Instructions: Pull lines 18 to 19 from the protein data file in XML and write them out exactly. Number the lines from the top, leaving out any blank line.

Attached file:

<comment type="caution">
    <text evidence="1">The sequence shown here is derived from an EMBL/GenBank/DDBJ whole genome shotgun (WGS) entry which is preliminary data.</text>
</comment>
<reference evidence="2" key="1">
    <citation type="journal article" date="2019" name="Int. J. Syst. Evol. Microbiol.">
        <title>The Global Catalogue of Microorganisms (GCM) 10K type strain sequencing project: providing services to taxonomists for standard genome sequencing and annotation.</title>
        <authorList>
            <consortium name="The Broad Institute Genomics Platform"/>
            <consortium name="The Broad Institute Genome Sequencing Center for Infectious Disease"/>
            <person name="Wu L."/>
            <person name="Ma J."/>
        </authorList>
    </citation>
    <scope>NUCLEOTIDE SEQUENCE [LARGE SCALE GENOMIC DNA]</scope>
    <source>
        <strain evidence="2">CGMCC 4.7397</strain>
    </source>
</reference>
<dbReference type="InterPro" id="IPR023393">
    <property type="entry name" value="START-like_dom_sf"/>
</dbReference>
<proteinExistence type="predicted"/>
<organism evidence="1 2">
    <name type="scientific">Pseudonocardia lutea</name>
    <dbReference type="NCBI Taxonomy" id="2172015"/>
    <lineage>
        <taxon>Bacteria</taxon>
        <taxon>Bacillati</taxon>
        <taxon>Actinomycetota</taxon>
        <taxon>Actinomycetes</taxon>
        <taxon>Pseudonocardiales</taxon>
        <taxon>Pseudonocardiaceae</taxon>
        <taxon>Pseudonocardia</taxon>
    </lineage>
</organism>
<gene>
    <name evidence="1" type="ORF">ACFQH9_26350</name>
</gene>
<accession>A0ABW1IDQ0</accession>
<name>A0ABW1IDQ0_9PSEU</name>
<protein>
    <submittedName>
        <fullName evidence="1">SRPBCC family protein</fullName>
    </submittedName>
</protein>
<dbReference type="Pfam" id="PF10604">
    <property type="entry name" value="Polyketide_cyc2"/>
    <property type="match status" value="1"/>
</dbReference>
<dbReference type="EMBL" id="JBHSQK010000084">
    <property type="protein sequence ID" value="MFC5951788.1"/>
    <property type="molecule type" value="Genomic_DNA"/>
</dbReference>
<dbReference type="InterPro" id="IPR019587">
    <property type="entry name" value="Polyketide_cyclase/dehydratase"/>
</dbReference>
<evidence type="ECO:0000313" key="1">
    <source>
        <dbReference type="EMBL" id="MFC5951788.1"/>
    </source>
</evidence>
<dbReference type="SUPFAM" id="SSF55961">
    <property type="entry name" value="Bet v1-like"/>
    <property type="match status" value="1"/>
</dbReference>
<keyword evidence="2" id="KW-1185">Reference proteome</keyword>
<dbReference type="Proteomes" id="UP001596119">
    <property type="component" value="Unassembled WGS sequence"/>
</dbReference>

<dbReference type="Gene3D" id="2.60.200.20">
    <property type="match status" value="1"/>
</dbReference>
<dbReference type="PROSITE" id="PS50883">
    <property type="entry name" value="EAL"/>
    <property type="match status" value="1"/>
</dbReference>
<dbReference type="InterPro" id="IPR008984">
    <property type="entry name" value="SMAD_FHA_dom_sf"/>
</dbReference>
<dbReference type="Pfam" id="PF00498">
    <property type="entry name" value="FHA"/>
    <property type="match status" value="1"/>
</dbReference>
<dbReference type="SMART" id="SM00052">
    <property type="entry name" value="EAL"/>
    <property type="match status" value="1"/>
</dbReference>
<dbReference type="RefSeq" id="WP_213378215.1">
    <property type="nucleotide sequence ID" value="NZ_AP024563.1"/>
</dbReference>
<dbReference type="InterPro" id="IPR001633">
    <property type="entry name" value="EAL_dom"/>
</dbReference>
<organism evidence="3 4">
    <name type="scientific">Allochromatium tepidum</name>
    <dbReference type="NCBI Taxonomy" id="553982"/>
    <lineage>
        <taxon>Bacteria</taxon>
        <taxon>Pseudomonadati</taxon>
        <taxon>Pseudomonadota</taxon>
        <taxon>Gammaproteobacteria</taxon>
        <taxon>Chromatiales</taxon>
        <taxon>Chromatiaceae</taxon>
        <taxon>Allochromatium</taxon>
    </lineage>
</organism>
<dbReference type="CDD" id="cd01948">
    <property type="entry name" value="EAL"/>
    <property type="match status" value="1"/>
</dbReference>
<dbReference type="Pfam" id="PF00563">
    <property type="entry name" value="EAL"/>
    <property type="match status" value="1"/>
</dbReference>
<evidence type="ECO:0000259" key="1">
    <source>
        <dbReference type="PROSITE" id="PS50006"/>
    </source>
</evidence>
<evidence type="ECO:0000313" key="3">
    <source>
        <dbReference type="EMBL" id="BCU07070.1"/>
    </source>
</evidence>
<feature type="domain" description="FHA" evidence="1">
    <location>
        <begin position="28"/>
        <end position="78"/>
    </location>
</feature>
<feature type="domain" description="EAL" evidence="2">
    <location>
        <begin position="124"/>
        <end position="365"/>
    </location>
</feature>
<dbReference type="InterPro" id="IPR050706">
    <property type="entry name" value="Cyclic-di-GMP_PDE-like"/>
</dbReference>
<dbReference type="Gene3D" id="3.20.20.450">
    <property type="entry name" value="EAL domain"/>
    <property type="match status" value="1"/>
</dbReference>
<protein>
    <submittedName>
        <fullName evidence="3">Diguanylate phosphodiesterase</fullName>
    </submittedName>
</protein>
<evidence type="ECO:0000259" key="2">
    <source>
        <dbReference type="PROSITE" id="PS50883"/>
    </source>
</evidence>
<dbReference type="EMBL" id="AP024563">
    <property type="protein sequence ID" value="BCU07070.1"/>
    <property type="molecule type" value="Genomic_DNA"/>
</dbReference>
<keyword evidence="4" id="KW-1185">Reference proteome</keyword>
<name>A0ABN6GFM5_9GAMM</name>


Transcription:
</reference>
<dbReference type="InterPro" id="IPR023393">